Working the land

At the beginning of this year we bought an orchard. I signed the papers on the last day before the lockdown started. Those two months of cleaning dry shrubbery and tending to the garden were a heavenly gift. I would have paid someone to let me work outside. The money we invested seemed like a most enjoyable prepaid therapy for our minds during the first months of pandemic.

Fast forward to Fall. The trees, though we tended to them to the best of our knowledge, they gave forth abundant fruit. Hundreds of kg of apples and plum. We made jams and jellies. We have away bags of apples and plums. We sold jars of jam. And because we couldn’t let the fruit to rot on the ground, with my parents we piked the last of the crop yesterday evening. 10 sacks of apples. The car was such low rider during the drive. We drove them an hour into the mountains to a family farm that juices them and we’ll get our juice on Saturday.

Yesterday, as I was picking fervently, the girls got bored and started annoying the adults with requests, demands, attention and pocking each other. My mom asked them to help. But they didn’t want to. As they stated demanding our attention again, mama called them out on it. They were seriously displeased.

Ivy had the cleaver idea to say that they are kids and kids only play. Then mama was even more clever and asked her why she asks the adults to play with her all the time. If kids only play and adults only work, then she shouldn’t expect adults to play with her. There was along moment of silence.

The girls got bored again. The irritating part was that they complained. You know, if you want to get away with being lazy, you don’t sit around to be seen. You make yourself scarce. You disappear from people’s way.

I remembered a bible verse though, from Tess. 3:10. He who does not want to work, shall not eat. I thought is was a farm saying, but it’s actually in the Bible. I said to matter of factly to the girls. Ivy remembered food and started saying that she’s hungry. Jackie said she doesn’t care. She won’t eat. She’s not hungry anyway. I kept picking and said she won’t feel the same tonight at dinner time. Jackie got up and came to help. Honestly, it’s not that hard for a kid to pick apples from the ground and put them in a bag. She realized it too, and started helping in earnest. Then ivy came. She had a very specific idea of how she wanted to help. She wanted to be given the apples and she will walk them to the sack. We played for a while as if we were the dwarfs who were gathering precious stones. They picked up a who sack with help from me. But their boost of self confidence and exercise were evident and so satisfying. There was a lot of bickering, a lot of encouraging to stay focused, a lot of work. Such is life.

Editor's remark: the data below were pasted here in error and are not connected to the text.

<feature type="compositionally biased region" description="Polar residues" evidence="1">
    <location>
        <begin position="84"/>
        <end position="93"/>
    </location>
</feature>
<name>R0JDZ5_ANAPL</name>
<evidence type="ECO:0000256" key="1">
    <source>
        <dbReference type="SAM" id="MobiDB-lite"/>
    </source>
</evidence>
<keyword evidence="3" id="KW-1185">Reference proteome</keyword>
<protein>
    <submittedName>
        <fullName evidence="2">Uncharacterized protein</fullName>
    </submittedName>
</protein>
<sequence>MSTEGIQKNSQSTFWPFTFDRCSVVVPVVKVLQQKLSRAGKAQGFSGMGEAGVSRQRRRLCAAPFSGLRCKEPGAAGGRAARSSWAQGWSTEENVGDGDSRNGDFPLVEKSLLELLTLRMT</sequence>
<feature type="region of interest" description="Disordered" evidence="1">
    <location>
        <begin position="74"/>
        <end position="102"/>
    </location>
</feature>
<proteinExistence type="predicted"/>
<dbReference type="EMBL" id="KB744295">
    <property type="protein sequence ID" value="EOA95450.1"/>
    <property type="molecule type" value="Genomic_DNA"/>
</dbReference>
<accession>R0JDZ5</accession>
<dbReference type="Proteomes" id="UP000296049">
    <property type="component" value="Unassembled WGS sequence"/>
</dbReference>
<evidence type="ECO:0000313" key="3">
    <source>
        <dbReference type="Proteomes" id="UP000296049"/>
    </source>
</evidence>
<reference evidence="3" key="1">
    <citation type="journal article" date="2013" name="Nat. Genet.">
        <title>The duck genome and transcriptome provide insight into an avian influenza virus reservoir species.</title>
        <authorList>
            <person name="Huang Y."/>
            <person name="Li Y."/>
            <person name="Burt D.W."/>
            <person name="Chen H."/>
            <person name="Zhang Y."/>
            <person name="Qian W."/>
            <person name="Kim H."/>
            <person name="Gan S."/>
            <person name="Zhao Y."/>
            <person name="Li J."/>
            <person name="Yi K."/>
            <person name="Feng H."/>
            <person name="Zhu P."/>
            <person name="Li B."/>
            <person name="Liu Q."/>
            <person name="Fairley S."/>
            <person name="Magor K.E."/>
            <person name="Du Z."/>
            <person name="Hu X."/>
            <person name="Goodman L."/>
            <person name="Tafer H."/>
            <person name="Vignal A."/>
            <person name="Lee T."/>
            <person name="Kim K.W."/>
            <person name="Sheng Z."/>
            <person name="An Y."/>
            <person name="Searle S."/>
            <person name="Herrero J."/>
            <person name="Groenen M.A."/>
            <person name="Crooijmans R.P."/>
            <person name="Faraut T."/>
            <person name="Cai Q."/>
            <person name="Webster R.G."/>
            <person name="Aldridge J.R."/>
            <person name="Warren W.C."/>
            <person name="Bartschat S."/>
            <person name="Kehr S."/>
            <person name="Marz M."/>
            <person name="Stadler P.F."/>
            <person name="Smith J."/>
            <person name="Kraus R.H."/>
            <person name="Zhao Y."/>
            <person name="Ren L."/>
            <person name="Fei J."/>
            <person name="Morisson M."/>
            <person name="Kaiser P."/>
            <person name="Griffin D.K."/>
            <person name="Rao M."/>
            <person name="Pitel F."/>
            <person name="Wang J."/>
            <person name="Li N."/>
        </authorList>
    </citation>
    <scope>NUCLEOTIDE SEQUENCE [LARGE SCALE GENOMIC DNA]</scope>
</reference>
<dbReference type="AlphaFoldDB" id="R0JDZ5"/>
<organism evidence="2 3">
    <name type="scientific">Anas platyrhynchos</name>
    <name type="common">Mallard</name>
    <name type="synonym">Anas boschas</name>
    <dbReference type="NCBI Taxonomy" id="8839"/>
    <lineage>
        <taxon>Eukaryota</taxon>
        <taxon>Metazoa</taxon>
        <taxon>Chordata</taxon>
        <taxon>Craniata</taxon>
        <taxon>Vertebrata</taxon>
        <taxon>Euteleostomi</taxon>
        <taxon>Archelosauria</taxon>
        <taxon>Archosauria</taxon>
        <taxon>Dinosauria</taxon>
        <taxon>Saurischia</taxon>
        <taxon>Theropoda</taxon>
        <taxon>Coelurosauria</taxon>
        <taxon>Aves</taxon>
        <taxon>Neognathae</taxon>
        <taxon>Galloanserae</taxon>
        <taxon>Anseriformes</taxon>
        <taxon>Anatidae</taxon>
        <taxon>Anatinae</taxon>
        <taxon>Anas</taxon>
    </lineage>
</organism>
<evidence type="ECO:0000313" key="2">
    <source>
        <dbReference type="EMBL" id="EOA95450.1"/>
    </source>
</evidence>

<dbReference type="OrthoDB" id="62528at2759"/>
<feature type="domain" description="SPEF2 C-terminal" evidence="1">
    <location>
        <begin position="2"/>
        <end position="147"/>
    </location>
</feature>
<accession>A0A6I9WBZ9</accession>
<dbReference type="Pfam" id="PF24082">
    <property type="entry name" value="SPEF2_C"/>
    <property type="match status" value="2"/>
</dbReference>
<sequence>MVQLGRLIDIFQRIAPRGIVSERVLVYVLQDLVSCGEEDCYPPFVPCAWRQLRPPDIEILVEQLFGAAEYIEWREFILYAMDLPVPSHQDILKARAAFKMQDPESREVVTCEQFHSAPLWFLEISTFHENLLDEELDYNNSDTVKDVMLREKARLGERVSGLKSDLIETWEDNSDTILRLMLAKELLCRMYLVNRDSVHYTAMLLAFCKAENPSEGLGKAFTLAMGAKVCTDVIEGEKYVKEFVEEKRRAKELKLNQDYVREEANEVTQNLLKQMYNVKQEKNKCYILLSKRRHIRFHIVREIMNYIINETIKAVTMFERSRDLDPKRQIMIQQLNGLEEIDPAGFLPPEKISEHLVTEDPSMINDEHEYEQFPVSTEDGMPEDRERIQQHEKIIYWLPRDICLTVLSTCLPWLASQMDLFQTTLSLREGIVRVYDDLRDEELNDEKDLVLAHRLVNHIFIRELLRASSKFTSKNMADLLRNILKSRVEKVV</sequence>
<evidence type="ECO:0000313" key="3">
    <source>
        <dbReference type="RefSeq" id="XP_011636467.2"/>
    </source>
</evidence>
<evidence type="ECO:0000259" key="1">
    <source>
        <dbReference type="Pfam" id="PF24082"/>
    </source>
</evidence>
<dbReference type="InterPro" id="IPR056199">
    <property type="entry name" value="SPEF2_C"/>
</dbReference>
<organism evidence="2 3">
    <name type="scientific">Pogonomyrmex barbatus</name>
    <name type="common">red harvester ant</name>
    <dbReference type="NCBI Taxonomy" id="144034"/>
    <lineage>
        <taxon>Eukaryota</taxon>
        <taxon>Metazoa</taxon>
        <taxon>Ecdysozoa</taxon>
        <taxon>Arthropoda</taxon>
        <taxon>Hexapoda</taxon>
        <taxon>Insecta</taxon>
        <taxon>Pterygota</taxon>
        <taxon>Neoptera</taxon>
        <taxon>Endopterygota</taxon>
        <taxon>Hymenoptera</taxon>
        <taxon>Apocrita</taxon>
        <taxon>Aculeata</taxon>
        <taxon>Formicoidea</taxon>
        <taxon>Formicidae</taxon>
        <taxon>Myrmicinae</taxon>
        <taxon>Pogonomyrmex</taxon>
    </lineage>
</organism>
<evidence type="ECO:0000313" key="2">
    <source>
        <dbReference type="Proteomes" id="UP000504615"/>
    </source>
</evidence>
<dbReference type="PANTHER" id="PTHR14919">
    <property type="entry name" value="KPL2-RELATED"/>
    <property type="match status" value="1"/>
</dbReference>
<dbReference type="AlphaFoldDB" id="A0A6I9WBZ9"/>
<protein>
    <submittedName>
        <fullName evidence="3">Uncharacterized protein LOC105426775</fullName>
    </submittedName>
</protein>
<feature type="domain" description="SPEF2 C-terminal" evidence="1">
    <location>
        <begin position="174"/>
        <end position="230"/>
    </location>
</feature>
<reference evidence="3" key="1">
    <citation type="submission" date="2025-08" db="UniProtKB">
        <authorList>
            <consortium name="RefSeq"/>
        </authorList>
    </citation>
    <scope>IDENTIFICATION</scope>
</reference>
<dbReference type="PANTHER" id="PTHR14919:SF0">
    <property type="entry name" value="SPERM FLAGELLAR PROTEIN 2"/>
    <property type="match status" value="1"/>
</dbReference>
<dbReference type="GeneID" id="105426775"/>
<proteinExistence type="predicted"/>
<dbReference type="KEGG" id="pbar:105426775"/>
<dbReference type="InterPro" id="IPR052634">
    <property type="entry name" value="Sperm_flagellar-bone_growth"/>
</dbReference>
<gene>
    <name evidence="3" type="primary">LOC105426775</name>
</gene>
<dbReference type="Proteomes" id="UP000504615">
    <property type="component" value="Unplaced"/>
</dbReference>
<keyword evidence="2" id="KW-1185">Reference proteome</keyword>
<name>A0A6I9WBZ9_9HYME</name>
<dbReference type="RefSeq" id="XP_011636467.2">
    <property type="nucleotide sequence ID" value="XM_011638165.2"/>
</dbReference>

Jackie has been doing dishes every day. Slowly and carefully. she won’t win any speed contest in dish washing. But she is eager to contribute. I bite my tongue when she wastes too much water. She is trying to learn and practice. And frankly, I have long reached my energy limit. The whole family is trying to catch up and be efficient and considerate. And I take it with a grateful heart. We all learn.